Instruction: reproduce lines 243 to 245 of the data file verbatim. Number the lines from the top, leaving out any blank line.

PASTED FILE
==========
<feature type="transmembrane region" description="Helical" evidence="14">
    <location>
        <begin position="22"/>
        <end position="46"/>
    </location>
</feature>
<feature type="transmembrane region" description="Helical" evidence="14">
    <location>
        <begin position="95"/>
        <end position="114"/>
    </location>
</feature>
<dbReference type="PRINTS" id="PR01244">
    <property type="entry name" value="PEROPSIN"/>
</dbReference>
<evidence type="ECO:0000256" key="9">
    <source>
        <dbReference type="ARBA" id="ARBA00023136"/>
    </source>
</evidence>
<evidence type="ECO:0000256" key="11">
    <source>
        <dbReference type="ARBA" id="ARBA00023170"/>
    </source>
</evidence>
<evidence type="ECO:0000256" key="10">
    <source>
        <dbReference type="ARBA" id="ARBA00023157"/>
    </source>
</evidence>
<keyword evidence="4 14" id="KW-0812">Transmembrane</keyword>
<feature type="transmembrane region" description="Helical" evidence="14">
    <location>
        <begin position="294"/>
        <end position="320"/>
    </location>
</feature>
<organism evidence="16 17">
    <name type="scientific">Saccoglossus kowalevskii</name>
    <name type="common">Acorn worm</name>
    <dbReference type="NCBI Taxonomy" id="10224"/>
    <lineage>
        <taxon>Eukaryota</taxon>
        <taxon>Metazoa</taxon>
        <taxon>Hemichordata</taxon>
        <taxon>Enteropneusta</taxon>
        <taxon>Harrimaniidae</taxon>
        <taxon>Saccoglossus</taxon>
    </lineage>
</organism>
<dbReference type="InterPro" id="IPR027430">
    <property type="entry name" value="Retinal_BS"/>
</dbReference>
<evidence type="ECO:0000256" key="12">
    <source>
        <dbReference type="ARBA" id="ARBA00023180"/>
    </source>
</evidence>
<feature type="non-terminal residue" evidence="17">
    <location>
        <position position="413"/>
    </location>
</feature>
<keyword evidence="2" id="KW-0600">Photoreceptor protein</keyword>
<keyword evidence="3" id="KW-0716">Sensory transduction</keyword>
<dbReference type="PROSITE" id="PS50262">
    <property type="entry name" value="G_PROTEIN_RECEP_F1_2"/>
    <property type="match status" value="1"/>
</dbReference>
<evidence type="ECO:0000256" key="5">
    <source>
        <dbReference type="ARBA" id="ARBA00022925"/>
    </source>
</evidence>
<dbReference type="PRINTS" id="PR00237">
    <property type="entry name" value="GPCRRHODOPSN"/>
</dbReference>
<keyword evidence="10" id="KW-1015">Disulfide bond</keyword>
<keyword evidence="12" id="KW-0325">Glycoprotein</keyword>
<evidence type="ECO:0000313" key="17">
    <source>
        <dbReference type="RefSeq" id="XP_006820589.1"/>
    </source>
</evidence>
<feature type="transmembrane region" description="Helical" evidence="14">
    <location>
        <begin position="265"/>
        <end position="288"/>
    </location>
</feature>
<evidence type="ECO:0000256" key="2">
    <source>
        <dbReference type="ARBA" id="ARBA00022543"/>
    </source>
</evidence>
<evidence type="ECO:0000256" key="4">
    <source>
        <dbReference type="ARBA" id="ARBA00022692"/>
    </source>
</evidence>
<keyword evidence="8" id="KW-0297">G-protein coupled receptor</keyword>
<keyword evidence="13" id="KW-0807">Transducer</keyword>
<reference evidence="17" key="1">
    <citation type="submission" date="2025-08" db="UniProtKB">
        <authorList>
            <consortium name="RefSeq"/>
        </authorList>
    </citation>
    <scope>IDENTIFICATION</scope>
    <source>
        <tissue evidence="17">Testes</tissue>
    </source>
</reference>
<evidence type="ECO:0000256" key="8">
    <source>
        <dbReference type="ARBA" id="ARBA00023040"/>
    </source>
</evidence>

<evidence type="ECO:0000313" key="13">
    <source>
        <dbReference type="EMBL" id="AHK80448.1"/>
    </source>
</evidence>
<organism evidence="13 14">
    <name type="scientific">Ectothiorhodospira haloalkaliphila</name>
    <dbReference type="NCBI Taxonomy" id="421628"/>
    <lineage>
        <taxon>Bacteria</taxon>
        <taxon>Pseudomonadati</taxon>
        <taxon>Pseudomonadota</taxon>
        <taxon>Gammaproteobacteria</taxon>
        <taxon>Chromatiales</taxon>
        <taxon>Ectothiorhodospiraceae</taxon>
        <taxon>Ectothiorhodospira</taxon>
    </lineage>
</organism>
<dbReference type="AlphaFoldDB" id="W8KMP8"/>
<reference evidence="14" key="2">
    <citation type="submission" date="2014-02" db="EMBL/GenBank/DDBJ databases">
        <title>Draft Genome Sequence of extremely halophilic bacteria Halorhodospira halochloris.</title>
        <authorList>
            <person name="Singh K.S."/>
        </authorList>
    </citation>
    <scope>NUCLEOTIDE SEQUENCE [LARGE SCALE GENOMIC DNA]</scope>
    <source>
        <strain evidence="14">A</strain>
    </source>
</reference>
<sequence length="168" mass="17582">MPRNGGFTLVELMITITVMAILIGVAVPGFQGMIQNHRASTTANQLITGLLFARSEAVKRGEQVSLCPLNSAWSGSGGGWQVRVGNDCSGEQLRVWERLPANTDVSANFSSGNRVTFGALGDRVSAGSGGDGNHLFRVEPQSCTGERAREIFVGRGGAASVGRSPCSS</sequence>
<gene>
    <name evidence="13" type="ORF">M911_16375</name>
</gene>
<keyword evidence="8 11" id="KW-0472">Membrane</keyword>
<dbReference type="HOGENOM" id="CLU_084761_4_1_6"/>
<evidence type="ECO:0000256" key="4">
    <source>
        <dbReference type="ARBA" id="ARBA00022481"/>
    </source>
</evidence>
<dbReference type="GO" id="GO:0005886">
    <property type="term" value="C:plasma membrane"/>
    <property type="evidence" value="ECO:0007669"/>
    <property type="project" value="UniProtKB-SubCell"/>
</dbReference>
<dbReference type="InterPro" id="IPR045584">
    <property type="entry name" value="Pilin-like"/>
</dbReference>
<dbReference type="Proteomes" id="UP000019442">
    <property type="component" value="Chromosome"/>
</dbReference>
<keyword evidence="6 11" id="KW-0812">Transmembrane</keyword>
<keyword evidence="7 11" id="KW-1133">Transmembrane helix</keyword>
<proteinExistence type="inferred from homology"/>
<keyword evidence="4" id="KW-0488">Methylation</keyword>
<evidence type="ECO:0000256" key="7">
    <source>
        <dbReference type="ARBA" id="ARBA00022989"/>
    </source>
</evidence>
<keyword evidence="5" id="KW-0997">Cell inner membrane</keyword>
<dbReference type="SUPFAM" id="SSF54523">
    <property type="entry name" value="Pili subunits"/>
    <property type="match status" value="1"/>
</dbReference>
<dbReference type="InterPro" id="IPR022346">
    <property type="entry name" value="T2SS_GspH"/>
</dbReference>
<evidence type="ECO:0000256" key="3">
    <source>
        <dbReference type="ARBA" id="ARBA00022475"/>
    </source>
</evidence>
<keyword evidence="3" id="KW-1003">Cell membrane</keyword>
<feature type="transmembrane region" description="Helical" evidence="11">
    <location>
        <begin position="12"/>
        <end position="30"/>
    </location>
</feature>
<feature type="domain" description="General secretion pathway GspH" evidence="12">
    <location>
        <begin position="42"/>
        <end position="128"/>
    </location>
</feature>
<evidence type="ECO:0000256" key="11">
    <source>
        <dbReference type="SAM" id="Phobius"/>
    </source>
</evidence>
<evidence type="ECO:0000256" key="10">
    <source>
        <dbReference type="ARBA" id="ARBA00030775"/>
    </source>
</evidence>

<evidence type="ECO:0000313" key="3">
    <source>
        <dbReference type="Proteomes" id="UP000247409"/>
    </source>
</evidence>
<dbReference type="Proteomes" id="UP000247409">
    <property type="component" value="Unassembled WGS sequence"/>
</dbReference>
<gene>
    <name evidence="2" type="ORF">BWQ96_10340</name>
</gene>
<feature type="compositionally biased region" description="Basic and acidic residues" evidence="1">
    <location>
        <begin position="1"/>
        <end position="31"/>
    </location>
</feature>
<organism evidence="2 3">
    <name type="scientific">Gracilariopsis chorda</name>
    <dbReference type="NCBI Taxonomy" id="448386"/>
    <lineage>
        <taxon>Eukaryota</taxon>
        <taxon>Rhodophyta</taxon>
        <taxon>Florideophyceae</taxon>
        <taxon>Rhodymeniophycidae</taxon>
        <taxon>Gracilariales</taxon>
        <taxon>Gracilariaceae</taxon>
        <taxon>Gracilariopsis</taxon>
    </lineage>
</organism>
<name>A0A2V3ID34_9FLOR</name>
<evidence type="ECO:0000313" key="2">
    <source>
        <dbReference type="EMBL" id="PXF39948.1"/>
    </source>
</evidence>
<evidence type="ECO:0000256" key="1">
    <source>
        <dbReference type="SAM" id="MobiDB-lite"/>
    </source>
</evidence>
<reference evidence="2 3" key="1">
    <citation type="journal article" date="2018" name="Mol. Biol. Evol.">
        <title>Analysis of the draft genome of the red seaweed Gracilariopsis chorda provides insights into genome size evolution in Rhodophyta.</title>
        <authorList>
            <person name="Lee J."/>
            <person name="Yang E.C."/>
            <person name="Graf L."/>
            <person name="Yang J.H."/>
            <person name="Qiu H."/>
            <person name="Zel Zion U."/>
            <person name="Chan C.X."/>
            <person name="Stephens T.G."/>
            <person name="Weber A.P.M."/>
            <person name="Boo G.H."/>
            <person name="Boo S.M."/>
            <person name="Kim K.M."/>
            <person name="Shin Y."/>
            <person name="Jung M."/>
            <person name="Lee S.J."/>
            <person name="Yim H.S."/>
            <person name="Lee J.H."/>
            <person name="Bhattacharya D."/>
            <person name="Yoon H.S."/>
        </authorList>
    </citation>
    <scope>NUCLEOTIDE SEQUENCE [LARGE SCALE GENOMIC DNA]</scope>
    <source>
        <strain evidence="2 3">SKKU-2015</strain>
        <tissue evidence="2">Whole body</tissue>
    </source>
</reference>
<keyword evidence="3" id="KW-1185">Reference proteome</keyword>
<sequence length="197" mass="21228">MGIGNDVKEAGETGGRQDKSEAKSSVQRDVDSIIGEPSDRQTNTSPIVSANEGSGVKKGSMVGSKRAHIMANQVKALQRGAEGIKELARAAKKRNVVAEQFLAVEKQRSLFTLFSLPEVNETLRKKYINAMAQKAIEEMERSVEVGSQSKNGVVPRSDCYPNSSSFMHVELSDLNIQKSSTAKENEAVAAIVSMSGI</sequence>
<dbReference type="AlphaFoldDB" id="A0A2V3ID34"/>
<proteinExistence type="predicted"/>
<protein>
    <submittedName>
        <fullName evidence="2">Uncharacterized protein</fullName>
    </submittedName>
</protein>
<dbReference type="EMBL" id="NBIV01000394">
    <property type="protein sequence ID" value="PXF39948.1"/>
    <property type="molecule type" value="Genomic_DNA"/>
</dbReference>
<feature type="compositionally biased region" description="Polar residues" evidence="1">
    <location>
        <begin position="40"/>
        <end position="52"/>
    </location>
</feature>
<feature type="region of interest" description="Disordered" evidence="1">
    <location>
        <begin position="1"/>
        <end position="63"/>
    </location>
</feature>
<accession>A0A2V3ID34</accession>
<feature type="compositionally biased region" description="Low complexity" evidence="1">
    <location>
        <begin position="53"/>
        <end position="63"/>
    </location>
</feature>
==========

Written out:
        <taxon>Gracilariaceae</taxon>
        <taxon>Gracilariopsis</taxon>
    </lineage>